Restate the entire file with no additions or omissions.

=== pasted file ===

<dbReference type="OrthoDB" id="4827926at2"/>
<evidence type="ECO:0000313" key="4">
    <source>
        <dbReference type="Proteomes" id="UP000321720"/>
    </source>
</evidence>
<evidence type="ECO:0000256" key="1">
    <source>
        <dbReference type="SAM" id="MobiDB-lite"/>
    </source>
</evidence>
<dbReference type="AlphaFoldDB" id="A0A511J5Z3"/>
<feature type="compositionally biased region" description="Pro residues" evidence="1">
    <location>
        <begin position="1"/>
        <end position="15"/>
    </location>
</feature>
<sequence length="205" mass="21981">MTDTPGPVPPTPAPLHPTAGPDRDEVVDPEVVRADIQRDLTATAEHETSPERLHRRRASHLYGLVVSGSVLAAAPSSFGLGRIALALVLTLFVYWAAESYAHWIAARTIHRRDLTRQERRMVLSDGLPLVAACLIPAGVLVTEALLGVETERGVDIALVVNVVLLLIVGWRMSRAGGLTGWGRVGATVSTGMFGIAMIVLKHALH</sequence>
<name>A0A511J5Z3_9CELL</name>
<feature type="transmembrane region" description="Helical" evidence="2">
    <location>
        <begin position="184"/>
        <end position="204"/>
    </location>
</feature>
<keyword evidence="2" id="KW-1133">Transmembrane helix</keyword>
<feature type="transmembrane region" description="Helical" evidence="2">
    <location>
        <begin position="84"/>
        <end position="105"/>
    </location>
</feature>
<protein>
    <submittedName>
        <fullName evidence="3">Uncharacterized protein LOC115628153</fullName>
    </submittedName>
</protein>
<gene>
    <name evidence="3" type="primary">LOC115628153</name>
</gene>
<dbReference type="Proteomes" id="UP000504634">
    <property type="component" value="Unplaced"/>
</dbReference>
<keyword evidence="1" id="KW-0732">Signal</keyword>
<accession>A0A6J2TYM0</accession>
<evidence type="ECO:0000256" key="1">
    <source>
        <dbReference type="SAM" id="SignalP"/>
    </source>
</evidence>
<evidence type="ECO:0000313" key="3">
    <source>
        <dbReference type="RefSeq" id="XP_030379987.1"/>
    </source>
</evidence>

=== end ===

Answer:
<dbReference type="OrthoDB" id="4827926at2"/>
<evidence type="ECO:0000313" key="4">
    <source>
        <dbReference type="Proteomes" id="UP000321720"/>
    </source>
</evidence>
<evidence type="ECO:0000256" key="1">
    <source>
        <dbReference type="SAM" id="MobiDB-lite"/>
    </source>
</evidence>
<dbReference type="AlphaFoldDB" id="A0A511J5Z3"/>
<feature type="compositionally biased region" description="Pro residues" evidence="1">
    <location>
        <begin position="1"/>
        <end position="15"/>
    </location>
</feature>
<sequence length="205" mass="21981">MTDTPGPVPPTPAPLHPTAGPDRDEVVDPEVVRADIQRDLTATAEHETSPERLHRRRASHLYGLVVSGSVLAAAPSSFGLGRIALALVLTLFVYWAAESYAHWIAARTIHRRDLTRQERRMVLSDGLPLVAACLIPAGVLVTEALLGVETERGVDIALVVNVVLLLIVGWRMSRAGGLTGWGRVGATVSTGMFGIAMIVLKHALH</sequence>
<name>A0A511J5Z3_9CELL</name>
<feature type="transmembrane region" description="Helical" evidence="2">
    <location>
        <begin position="184"/>
        <end position="204"/>
    </location>
</feature>
<keyword evidence="2" id="KW-1133">Transmembrane helix</keyword>
<feature type="transmembrane region" description="Helical" evidence="2">
    <location>
        <begin position="84"/>
        <end position="105"/>
    </location>
</feature>
<protein>
    <submittedName>
        <fullName evidence="3">Uncharacterized protein LOC115628153</fullName>
    </submittedName>
</protein>
<gene>
    <name evidence="3" type="primary">LOC115628153</name>
</gene>
<dbReference type="Proteomes" id="UP000504634">
    <property type="component" value="Unplaced"/>
</dbReference>
<keyword evidence="1" id="KW-0732">Signal</keyword>
<accession>A0A6J2TYM0</accession>
<evidence type="ECO:0000256" key="1">
    <source>
        <dbReference type="SAM" id="SignalP"/>
    </source>
</evidence>
<evidence type="ECO:0000313" key="3">
    <source>
        <dbReference type="RefSeq" id="XP_030379987.1"/>
    </source>
</evidence>